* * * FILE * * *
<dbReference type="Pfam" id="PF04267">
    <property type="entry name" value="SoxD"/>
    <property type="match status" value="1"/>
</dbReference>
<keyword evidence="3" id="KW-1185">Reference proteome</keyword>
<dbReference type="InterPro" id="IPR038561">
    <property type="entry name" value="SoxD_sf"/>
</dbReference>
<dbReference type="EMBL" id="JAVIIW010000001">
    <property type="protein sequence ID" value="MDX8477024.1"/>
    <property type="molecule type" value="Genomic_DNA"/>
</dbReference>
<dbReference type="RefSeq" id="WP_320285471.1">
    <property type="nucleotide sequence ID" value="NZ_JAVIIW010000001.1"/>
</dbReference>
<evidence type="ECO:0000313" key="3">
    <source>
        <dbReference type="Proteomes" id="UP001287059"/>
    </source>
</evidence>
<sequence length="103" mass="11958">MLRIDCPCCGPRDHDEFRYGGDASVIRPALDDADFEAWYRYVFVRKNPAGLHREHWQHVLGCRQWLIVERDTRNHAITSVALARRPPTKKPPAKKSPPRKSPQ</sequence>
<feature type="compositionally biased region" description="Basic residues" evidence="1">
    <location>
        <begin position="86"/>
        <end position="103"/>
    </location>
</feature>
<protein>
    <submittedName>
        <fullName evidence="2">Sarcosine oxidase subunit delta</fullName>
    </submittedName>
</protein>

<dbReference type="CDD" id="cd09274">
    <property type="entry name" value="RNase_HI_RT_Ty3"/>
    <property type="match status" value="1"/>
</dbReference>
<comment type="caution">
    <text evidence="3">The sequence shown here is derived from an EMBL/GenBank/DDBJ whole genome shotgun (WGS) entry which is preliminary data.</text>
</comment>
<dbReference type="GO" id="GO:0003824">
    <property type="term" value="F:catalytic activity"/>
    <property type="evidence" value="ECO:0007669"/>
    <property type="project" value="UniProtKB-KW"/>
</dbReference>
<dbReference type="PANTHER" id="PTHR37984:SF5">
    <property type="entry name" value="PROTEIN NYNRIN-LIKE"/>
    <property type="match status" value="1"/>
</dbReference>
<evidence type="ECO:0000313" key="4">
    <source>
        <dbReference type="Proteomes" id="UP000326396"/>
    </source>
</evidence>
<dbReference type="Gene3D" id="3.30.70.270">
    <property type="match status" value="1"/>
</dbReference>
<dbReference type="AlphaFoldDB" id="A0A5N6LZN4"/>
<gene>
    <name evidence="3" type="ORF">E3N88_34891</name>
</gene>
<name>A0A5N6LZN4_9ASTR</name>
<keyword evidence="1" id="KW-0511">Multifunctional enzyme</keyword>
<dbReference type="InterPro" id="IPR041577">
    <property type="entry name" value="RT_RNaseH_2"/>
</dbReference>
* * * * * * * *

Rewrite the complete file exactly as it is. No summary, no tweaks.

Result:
<dbReference type="Pfam" id="PF04267">
    <property type="entry name" value="SoxD"/>
    <property type="match status" value="1"/>
</dbReference>
<keyword evidence="3" id="KW-1185">Reference proteome</keyword>
<dbReference type="InterPro" id="IPR038561">
    <property type="entry name" value="SoxD_sf"/>
</dbReference>
<dbReference type="EMBL" id="JAVIIW010000001">
    <property type="protein sequence ID" value="MDX8477024.1"/>
    <property type="molecule type" value="Genomic_DNA"/>
</dbReference>
<dbReference type="RefSeq" id="WP_320285471.1">
    <property type="nucleotide sequence ID" value="NZ_JAVIIW010000001.1"/>
</dbReference>
<evidence type="ECO:0000313" key="3">
    <source>
        <dbReference type="Proteomes" id="UP001287059"/>
    </source>
</evidence>
<sequence length="103" mass="11958">MLRIDCPCCGPRDHDEFRYGGDASVIRPALDDADFEAWYRYVFVRKNPAGLHREHWQHVLGCRQWLIVERDTRNHAITSVALARRPPTKKPPAKKSPPRKSPQ</sequence>
<feature type="compositionally biased region" description="Basic residues" evidence="1">
    <location>
        <begin position="86"/>
        <end position="103"/>
    </location>
</feature>
<protein>
    <submittedName>
        <fullName evidence="2">Sarcosine oxidase subunit delta</fullName>
    </submittedName>
</protein>

<dbReference type="CDD" id="cd09274">
    <property type="entry name" value="RNase_HI_RT_Ty3"/>
    <property type="match status" value="1"/>
</dbReference>
<comment type="caution">
    <text evidence="3">The sequence shown here is derived from an EMBL/GenBank/DDBJ whole genome shotgun (WGS) entry which is preliminary data.</text>
</comment>
<dbReference type="GO" id="GO:0003824">
    <property type="term" value="F:catalytic activity"/>
    <property type="evidence" value="ECO:0007669"/>
    <property type="project" value="UniProtKB-KW"/>
</dbReference>
<dbReference type="PANTHER" id="PTHR37984:SF5">
    <property type="entry name" value="PROTEIN NYNRIN-LIKE"/>
    <property type="match status" value="1"/>
</dbReference>
<evidence type="ECO:0000313" key="4">
    <source>
        <dbReference type="Proteomes" id="UP000326396"/>
    </source>
</evidence>
<dbReference type="Gene3D" id="3.30.70.270">
    <property type="match status" value="1"/>
</dbReference>
<dbReference type="AlphaFoldDB" id="A0A5N6LZN4"/>
<gene>
    <name evidence="3" type="ORF">E3N88_34891</name>
</gene>
<name>A0A5N6LZN4_9ASTR</name>
<keyword evidence="1" id="KW-0511">Multifunctional enzyme</keyword>
<dbReference type="InterPro" id="IPR041577">
    <property type="entry name" value="RT_RNaseH_2"/>
</dbReference>